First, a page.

Radio World - May 22, 2002
by Skip Pizzi
The variety of telephone interfaces available today is vast, ranging from the simplest analog coupler to the multiline digital hybrid with all the bells and whistles. To be completely prepared for all possibilities, a broadcaster needs to have a stable of many such devices and accessories on hand. That is, until now.
The ComPack from JKAudio, retailing for $545, provides interfacing to just about any type of POTS phone situation one is likely to encounter in the field or studio. It provides all of these capabilities in a simple, robust, no-frills package that engineers will admire for its flexibility and portability, and at a price point that everyone will appreciate for its value.
The device manages the POTS universe with three phone interface methods: an analog hybrid for direct interface to a phone line via RJ-11; a "universal" interface for connecting to the handset port on PBX, ISDN or key systems via RJ-22; and a headset interface to wireless or other telephones via a mini-phone (1/8-inch) TRS plug. (The connector for the latter on the ComPack is a 1/4-inch TRS jack, and the unit is supplied with an adapter cable from 1/4 to 1/8-inch TRS.)
The handset interface has three selectable settings to cover all possible transducer types one might encounter (electret, dynamic and carbon). A full-size DTMF keypad is included, which can be switched off to avoid errant tone bursts during audio feeds, or when the PBX or wireless phone interfaces are used.
On the audio side, the ComPack features a balanced mic/line input on XLR, an unbalanced line input on mono mini-phone, a headphone jack on 1/4-inch TRS and a multipurpose output on XLR (more on this latter).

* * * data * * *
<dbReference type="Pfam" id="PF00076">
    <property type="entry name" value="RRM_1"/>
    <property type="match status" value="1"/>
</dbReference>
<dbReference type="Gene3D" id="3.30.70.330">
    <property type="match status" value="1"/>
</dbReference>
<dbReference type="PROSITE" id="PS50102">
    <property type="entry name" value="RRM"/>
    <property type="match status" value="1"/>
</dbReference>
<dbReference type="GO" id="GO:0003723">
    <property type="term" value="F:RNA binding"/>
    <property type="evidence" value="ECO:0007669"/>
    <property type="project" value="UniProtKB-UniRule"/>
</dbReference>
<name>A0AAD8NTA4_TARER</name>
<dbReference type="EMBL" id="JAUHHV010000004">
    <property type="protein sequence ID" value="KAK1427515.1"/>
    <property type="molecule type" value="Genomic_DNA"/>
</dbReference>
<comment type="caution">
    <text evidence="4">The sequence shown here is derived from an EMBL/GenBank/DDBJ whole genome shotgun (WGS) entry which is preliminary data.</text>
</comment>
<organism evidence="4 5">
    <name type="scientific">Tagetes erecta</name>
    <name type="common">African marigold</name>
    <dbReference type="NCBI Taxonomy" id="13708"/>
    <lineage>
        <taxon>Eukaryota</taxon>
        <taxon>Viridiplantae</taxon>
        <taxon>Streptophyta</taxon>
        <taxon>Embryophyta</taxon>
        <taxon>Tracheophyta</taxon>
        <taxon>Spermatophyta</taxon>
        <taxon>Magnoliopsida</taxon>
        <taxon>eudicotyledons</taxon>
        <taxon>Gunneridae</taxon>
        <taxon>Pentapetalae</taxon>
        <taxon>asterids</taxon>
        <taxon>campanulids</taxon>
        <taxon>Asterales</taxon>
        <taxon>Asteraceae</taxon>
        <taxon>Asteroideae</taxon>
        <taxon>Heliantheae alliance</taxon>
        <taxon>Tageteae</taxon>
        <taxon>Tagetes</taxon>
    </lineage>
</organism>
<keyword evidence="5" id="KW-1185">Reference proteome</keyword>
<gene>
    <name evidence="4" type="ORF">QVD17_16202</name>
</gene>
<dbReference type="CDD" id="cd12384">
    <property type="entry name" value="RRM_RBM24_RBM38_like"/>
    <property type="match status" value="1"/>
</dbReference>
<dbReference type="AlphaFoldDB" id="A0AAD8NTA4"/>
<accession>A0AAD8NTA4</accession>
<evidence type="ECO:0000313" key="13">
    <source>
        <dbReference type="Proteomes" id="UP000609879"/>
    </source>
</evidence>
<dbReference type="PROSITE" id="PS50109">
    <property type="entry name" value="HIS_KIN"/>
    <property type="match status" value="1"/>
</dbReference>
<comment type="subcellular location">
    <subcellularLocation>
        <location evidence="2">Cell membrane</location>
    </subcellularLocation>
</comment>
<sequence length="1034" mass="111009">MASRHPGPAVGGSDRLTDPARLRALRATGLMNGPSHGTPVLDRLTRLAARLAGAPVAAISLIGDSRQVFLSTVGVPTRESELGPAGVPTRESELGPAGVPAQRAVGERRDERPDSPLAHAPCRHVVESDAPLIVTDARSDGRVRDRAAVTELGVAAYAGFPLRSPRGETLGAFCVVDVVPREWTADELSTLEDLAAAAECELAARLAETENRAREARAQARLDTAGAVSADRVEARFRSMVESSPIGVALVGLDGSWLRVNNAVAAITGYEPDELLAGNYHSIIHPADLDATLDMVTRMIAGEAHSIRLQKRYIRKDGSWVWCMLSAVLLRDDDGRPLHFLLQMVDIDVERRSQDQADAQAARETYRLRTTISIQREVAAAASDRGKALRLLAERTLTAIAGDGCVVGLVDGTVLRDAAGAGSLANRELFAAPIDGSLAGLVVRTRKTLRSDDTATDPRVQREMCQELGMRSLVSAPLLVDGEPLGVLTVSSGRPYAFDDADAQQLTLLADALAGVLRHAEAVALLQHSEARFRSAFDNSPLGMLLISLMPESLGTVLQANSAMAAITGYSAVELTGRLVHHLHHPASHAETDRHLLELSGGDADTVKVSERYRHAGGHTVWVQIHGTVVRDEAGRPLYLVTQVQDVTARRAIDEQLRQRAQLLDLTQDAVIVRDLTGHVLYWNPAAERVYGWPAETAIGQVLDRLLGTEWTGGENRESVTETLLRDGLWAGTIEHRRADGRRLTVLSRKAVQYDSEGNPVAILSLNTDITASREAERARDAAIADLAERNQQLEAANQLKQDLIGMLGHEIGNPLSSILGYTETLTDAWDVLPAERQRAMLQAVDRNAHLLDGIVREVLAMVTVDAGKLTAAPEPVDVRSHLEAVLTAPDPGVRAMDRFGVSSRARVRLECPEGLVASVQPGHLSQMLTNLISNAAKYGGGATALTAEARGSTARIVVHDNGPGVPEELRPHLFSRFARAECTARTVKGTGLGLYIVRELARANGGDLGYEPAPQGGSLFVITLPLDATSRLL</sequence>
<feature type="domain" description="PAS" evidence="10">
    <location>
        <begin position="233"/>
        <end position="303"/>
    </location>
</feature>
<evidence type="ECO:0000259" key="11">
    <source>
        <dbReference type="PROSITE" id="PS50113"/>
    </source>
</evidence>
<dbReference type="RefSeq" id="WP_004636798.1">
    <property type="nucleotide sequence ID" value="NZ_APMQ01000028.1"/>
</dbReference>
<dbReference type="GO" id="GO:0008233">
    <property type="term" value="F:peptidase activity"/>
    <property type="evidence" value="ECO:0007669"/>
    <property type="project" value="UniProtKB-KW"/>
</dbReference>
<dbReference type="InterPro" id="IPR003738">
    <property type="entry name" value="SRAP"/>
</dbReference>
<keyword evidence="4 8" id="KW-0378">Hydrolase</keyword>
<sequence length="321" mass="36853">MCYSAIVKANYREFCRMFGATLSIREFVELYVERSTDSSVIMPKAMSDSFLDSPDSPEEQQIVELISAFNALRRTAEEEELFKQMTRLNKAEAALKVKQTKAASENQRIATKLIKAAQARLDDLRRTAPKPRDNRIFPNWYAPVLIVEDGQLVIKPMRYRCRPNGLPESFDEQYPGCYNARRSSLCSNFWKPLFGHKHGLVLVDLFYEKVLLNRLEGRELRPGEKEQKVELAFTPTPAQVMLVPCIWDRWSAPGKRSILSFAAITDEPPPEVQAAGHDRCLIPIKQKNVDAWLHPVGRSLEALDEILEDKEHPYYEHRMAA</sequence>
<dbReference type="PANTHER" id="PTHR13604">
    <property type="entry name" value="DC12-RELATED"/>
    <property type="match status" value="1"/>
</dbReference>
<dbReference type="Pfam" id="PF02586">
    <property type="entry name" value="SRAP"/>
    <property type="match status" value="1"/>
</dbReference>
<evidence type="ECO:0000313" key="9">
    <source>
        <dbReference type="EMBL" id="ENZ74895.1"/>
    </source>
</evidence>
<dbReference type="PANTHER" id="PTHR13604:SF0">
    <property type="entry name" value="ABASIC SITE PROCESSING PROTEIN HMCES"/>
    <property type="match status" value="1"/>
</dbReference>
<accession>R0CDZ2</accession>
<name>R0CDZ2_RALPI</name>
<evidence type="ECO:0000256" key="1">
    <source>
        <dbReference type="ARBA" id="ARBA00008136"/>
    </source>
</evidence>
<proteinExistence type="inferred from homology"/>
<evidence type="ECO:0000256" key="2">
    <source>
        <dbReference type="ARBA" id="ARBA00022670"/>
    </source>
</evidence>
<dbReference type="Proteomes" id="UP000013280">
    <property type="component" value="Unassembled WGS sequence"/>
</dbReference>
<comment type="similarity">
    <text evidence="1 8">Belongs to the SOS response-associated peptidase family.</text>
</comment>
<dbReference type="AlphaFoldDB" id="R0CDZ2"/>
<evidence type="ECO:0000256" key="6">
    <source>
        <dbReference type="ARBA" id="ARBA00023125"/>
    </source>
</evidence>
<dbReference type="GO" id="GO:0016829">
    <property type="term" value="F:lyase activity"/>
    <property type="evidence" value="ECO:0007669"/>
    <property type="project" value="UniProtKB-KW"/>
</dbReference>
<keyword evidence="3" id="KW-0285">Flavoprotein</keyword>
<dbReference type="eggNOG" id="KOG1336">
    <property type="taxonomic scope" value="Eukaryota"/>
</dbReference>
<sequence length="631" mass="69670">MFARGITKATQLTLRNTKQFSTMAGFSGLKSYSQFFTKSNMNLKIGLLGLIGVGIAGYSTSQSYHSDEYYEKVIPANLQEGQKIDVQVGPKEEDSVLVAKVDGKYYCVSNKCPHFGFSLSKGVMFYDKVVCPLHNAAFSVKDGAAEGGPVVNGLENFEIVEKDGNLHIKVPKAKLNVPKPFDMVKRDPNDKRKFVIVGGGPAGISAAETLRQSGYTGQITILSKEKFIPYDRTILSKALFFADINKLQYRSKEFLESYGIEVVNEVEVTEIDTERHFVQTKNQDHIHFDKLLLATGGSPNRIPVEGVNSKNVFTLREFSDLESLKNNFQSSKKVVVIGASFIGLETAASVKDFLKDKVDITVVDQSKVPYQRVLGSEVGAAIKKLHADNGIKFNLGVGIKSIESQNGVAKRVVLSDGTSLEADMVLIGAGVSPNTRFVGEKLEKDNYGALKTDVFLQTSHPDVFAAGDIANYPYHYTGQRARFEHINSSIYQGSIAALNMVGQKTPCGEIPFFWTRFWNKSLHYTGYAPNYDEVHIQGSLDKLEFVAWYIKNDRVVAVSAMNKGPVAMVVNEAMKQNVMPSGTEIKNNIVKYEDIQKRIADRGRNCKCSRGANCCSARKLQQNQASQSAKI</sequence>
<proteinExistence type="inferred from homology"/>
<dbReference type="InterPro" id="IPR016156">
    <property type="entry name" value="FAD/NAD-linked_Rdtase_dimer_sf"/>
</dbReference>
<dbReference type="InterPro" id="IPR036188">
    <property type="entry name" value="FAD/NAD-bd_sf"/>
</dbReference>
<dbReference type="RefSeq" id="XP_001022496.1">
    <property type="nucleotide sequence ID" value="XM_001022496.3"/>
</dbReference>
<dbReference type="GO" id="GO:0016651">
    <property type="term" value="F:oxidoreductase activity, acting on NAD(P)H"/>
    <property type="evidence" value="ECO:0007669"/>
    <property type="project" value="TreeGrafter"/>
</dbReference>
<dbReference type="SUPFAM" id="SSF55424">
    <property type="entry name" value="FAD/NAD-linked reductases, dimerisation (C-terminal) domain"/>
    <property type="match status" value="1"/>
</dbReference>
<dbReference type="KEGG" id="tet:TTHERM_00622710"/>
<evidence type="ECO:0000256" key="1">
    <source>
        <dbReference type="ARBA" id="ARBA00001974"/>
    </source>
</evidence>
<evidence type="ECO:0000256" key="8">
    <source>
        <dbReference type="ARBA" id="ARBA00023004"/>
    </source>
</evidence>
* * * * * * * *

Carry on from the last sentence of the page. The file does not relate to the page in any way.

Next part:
The mic/line and line inputs each have a separate gain control, with an LED clipping indicator for the mic/line input. As this implies, the device includes 2x1 mixing capability. The headphone output level is adjustable over a wide range.
The XLR output provides a full mix (i.e., phone line plus local audio) as a balanced mic level signal (-25 dBm), or with the flip of a recessed switch, becomes an unbalanced I/O port to most intercom beltpacks, for two-way IFB interfacing to any kind of telephone connection. The latter is a unique feature that may be quite welcome to some users, particularly those who want to extend their studio IFB to a wide variety of remote locations via telephone.
Power is supplied either by an internal 9V battery or an external wall-wart power supply included with the unit. The device is laid out cleverly to allow over-the-shoulder portable use with a supplied, adjustable shoulder strap. In this mode, level controls and the LED input overload indicator face upward for easy viewing and adjustment by the operator while wearing the device.
The ComPack's form factor seems a bit unusual at first, but after some time with the unit, you recognize the efficiency of its design. The device uses both horizontal and vertical space effectively, and it allows comfortable use in both supine (on a tabletop) and upright (over the shoulder) orientations. Its rugged construction should hold up well to the rigors of field work, yet it weighs in at only 1.5 pounds.